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Effects of sin

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Are the Penalties for Sins Passed Down to Future Generations?

Jesus saw a man who was blind from birth. His disciples asked Him, “Who sinned, this man or his parents, that he was born blind?” Why ask that question?

Jesus answered, “Neither this man nor his parents sinned, but that the works of God should be revealed in him.” (This story is found in John 9:1-3.) In this example neither the parents nor the son had sinned to bring on the blindness. But if a parent does sin, can sin itself be passed down?

Sin, which is the transgression of God’s law (1 John 3:4), does not get passed to the next generation. In this case Christ said that the man wasn’t blind because of sin (his own or his parents’), but because it was a way for the works of God to be revealed in him. It was a way for a miracle to be performed to show where God was working.

But can the effects of sin be passed down?

Notice what God said when giving His law (specifically about idols): “You shall not bow down to them nor serve them. For I, the LORD your God, am a jealous God, visiting the iniquity [sins] of the fathers upon the children to the third and fourth generations of those who hate Me” (Exodus 20:5).

Does this mean that the sins of parents can affect their descendants?

The answer is clearly yes. Explaining this point, Barnes’ Notes on the Bible defines “visiting the iniquity of the fathers upon the children” in this way: “Sons and remote descendants inherit the consequences of their fathers’ sins, in disease, poverty, captivity, with all the influences of bad example and evil communications.”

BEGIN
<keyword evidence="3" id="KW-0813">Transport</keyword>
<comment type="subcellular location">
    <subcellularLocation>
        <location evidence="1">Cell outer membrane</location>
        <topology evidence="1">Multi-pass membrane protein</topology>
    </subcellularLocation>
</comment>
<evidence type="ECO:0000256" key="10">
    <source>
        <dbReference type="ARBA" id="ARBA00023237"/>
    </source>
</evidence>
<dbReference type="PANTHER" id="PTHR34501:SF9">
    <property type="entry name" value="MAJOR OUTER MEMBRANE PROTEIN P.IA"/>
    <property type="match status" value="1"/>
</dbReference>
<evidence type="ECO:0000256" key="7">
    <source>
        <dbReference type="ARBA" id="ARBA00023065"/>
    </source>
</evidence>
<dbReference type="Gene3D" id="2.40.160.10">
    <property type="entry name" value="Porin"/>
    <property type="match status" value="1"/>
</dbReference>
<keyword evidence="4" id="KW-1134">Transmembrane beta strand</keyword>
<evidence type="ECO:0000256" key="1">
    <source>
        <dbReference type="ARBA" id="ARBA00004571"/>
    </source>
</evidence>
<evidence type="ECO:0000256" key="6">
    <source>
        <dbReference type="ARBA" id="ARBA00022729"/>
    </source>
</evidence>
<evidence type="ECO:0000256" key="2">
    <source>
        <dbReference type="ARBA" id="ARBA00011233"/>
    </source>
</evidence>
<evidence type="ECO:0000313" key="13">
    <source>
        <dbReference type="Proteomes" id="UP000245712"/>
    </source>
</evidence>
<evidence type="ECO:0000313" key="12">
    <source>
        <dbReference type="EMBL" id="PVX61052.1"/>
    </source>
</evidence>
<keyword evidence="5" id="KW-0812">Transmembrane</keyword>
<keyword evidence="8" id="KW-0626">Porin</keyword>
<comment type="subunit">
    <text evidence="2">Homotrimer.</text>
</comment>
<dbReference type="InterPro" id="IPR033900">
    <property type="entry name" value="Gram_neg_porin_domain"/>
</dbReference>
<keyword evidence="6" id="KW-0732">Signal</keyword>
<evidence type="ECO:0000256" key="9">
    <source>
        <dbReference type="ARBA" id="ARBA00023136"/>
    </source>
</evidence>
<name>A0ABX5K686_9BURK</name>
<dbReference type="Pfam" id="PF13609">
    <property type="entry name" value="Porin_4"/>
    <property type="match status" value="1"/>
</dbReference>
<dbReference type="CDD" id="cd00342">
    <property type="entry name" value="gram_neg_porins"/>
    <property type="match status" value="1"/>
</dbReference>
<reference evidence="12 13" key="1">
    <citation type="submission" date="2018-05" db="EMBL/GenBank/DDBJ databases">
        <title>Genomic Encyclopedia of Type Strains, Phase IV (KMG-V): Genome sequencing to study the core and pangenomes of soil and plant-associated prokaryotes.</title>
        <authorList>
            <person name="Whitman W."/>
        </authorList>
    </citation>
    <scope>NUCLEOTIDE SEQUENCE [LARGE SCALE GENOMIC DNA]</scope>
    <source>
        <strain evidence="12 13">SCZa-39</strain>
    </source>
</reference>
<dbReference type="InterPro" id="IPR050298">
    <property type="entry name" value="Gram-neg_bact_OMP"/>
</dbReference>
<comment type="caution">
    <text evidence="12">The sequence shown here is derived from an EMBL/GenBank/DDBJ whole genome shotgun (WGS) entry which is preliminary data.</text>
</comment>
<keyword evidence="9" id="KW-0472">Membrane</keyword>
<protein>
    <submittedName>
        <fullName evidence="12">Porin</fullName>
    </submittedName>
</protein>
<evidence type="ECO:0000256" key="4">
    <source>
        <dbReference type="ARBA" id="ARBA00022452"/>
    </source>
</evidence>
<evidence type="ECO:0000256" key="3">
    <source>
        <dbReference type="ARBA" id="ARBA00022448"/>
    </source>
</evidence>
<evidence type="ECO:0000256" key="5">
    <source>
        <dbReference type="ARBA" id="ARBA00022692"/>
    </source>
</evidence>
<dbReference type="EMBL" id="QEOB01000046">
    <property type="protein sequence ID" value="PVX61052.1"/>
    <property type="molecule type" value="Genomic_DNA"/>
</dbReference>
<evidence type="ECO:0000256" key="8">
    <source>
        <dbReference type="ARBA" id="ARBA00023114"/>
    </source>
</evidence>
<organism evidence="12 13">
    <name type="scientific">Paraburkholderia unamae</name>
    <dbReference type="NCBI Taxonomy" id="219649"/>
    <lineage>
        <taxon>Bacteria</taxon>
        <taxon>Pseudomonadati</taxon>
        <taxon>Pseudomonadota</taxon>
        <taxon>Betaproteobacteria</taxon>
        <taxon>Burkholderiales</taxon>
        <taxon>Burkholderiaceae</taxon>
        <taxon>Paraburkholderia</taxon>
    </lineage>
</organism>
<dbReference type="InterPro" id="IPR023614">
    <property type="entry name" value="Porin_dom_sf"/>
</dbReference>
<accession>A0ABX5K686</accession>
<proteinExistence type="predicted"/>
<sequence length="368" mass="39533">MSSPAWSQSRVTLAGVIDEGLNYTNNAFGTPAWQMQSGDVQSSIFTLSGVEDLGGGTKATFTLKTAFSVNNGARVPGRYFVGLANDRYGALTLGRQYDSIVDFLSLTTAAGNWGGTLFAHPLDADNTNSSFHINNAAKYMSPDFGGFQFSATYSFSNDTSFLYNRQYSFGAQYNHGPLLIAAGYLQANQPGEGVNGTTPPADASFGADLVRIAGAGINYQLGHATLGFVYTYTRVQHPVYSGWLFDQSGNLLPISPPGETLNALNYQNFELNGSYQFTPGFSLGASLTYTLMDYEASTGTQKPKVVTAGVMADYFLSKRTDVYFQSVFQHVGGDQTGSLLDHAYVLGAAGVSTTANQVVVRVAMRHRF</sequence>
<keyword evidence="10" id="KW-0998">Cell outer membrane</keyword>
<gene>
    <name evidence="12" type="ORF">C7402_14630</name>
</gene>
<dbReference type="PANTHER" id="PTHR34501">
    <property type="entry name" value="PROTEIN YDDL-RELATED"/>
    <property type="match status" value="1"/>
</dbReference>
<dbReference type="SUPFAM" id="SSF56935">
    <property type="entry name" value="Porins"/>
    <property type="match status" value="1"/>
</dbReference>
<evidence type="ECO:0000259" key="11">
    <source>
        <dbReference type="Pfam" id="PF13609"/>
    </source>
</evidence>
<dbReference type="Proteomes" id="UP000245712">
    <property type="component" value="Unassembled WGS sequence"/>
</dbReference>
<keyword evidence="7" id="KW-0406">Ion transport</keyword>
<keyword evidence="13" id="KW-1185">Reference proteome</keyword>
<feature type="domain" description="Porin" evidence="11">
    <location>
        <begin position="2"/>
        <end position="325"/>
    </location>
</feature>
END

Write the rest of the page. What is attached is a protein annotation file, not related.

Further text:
Oftentimes because of upbringing, children will follow in the footsteps of their parents in bad habits and sins. In such cases the pattern of sin becomes repetitive, and the effects of sin continue.

Are there different penalties for sin?

“For the wages of sin is death, but the gift of God is eternal life in Christ Jesus our Lord” (Romans 6:23). There is one absolute penalty for sin—death! No one is exempt, “for all have sinned and fall short of the glory of God” (Romans 3:23). But sin often also carries physical penalties and consequences.

Let’s look at a modern-day example: If a parent struggles with controlling anger and violent tendencies, then it is not only he or she who suffers, but other individuals around him or her, including the children. Children often see and mimic this habit and can eventually become angry and abusive themselves or choose to marry someone who is abusive.

Chronic anger has been shown to have a connection to heart disease and a variety of other health problems; and abuse, of course, can cause severe physical injuries. A person may go to God in heartfelt repentance, and ask Him for forgiveness, but oftentimes the physical consequences of the sin will remain. The physical, mental and emotional effects that anger and abuse have on future generations may take a long time to heal as well.

Sin carries consequences

Notice what happened to some of the descendants of ancient Israel because of the sins of the fathers: “We have given our hand to the Egyptians and the Assyrians, to be satisfied with bread. Our fathers sinned and are no more, but we bear their iniquities” (Lamentations 5:6-7, emphasis added throughout). The descendants went into captivity because of the nation’s continuing pattern of sin.